When it comes to Russian media accounts like RT and Sputnik, it's still unclear how the situation will pan out, according to the academic. On the one hand, there is absolutely no reason why RT and Sputnik should remain blocked, given Musk's free speech agenda; on the other hand, "he is a businessman, capricious and calculating, so it will be very much dependent on his business considerations in that matter," Kampmark remarked.
Musk will see that the anti-Russian sentiment in North America and Western Europe is more intense than it was in February and may not withstand the pressure, even though he sounds like "a great believer in freedom of expression," according to Professor Ellis Cashmore, the author of "Screen Society" and an independent media analyst.
Journalists in the media center - Sputnik International, 1920, 25.05.2022
RT & Sputnik Ban: EU Turned Into NATO Branch, Limits Public's Access to Information, Activists Say
Western countries shut RT and Sputnik down shortly after the beginning of the Russian special military operation to demilitarize and de-Nazify Ukraine under the pretext that Moscow had instrumentalized the country's media to wage information warfare and spread "false news" about the conflict. As a result, only one-sided Western coverage of the conflict was allowed in the media, on air and on social platforms. "Musk will be urged to cut down what is now called 'false news.'" suggested Cashmore.
"I think Musk will be cautious about changing the rules or he risks a complete collapse of the company," the author continued. "What's more likely is that rule changes will be imposed by governments. This is already happening to Facebook* and Twitter is bound to be affected. Much as social media organizations try to resist some sort of compliance control, the trend is towards making social media less lawless and more orderly. So, Musk may have no choice but to change and not necessarily in a way he approves of."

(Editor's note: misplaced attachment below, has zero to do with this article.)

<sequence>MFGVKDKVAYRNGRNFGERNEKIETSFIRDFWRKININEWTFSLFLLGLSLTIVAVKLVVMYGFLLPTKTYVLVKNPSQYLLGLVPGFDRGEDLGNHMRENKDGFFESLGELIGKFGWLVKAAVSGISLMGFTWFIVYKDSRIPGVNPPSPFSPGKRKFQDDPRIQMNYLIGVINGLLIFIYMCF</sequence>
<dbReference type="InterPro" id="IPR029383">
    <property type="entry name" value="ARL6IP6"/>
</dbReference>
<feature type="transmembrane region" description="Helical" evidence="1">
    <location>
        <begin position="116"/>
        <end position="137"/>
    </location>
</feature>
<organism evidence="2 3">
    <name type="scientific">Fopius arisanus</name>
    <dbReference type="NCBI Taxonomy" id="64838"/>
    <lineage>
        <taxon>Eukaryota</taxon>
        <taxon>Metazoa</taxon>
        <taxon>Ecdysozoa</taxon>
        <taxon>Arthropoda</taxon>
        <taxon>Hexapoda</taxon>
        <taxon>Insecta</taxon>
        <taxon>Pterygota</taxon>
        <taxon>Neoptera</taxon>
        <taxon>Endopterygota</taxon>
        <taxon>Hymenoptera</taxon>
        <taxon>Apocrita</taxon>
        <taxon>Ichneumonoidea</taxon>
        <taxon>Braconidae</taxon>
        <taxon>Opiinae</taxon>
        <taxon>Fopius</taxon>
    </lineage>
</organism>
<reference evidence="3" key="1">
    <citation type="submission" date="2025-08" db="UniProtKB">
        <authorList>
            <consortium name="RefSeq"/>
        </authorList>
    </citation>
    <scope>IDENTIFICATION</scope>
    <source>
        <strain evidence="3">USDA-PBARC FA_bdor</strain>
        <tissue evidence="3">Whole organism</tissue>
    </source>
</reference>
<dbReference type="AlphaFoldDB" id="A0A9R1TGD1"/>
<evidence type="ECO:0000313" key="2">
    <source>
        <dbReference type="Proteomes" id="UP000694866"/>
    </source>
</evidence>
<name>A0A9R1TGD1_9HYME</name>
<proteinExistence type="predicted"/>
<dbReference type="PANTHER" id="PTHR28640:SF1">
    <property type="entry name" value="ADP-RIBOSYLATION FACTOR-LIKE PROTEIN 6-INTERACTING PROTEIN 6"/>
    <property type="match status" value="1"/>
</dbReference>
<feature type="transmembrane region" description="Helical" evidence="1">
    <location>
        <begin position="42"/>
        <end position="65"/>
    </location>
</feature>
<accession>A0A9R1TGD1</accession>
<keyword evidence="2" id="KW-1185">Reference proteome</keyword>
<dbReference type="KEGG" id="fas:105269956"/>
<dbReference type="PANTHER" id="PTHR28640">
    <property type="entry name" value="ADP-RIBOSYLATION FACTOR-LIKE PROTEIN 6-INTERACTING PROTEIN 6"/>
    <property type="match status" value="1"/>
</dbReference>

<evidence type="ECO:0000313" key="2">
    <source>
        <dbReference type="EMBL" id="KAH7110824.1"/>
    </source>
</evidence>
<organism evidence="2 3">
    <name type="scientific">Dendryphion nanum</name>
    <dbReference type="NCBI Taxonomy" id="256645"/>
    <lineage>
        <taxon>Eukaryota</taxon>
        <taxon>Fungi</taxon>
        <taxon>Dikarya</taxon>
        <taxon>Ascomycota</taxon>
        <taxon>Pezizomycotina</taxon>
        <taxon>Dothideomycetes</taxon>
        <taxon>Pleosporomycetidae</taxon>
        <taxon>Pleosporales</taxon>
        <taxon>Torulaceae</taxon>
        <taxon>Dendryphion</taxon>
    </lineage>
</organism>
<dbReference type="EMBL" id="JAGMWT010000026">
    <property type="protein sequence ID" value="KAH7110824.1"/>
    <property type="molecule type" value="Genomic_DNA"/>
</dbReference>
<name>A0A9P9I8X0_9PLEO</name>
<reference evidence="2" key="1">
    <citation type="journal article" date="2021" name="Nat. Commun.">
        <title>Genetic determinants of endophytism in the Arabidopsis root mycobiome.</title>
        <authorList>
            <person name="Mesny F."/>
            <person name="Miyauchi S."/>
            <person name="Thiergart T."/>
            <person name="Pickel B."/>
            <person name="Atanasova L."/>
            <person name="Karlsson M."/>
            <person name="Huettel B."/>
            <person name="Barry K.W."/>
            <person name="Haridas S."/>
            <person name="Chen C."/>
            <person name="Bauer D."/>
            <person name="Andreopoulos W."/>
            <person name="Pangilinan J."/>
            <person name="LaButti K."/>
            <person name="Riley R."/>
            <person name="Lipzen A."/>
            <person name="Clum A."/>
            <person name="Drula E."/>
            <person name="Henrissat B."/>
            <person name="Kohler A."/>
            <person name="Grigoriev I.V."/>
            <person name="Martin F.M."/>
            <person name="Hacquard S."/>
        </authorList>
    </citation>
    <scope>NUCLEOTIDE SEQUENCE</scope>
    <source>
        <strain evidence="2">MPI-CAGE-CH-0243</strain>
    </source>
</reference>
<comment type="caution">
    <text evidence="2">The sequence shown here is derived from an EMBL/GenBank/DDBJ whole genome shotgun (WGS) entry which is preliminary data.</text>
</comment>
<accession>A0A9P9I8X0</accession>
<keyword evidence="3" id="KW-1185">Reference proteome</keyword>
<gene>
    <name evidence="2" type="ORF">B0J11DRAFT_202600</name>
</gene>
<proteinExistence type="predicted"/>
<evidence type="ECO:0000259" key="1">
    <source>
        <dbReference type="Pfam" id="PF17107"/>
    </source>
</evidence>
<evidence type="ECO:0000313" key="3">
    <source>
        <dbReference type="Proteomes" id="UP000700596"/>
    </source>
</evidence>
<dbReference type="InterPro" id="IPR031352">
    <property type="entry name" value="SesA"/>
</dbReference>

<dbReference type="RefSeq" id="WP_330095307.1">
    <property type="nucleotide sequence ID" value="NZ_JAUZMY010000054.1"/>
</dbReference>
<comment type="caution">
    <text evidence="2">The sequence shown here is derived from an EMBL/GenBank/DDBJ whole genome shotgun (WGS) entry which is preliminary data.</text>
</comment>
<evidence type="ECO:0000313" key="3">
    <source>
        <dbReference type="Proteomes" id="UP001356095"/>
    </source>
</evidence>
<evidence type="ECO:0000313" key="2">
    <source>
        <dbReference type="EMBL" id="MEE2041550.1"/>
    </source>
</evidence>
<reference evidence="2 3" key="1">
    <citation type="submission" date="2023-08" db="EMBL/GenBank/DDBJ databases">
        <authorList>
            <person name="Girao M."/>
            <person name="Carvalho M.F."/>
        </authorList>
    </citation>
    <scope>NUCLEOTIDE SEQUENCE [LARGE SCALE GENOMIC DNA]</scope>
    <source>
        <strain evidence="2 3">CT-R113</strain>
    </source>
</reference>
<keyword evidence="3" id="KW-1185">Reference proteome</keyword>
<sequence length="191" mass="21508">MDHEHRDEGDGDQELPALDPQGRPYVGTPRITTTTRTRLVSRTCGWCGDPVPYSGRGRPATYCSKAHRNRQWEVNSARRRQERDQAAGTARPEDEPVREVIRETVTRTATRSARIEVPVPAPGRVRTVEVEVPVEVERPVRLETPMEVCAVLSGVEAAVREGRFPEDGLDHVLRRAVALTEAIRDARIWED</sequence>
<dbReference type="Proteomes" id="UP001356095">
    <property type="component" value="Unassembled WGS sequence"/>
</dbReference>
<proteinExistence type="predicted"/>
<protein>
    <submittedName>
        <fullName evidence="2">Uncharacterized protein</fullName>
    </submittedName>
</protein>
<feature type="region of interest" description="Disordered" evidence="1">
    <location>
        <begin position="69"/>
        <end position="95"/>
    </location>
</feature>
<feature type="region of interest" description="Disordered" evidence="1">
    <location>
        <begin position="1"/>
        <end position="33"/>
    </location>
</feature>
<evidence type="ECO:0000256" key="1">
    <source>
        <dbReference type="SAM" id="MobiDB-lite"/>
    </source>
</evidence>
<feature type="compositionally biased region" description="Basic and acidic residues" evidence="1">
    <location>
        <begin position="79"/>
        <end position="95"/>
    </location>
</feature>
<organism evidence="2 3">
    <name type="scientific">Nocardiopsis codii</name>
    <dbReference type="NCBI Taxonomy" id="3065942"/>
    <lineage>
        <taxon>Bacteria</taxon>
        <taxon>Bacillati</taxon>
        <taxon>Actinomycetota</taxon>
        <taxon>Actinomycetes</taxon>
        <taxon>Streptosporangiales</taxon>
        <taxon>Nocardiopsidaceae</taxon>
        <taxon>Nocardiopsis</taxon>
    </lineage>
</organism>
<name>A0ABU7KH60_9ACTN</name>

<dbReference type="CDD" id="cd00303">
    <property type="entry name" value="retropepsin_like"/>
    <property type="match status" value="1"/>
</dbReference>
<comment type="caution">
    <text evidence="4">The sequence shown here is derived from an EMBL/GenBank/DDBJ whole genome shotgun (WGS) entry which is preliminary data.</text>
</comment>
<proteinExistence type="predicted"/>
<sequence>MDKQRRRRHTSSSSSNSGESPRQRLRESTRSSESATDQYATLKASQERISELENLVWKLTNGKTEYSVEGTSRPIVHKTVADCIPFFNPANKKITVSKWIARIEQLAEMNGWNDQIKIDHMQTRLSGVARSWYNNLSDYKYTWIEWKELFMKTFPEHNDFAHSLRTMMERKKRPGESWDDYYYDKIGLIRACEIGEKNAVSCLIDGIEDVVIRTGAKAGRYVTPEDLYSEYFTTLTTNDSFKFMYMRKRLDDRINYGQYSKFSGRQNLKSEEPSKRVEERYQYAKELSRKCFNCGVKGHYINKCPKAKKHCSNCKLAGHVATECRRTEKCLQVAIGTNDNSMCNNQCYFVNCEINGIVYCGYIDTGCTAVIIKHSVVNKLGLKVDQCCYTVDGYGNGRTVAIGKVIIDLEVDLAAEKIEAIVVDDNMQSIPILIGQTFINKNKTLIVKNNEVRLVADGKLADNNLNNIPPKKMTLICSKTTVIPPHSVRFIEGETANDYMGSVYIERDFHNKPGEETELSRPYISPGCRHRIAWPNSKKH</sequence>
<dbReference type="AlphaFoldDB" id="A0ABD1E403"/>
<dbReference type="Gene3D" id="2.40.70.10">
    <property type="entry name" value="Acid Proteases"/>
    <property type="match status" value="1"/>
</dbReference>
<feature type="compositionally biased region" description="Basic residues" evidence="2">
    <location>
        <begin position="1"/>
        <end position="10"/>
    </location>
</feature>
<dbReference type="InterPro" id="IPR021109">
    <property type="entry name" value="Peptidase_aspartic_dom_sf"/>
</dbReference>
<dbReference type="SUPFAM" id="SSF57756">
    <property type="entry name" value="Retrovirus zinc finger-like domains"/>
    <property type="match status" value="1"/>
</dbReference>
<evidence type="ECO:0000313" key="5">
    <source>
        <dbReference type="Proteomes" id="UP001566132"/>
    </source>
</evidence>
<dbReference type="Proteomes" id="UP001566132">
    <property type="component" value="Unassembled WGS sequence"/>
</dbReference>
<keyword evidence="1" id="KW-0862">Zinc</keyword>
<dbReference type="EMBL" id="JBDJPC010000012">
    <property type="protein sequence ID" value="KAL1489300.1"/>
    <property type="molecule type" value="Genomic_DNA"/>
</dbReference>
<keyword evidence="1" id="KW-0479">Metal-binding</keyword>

US lawmakers have been considering how to rein social giants in for several years. In September 2022, Senator Lindsay Graham, a well-known critic of social media giants, came up with a plan to regulate, and perhaps license the companies. In October, the European Union approved the Digital Services Act, new legislation aimed at regulating social media platforms, which will take effect in 2024. It is expected that the law will impose substantial content moderation requirements on social media giants and force them to limit what Brussels sees as false information, hate speech, and extremism.

"[Musk] will be independent, but that does not mean he will be objective, neutral, impartial or non-partisan," suggested Cashmore. "It is not possible to take a position such as this. I think he will run Twitter much as it is, for the next few months. He has sacked some executives, indicating that he intends to take a more direct active role himself. I suspect he genuinely intends to steer clear of regulation and, if anything, free up Twitter. But he simply will not be allowed to deregulate to any degree, at least not without risking the ruination of the whole company."

*Facebook is designated as an extremist organization in Russia.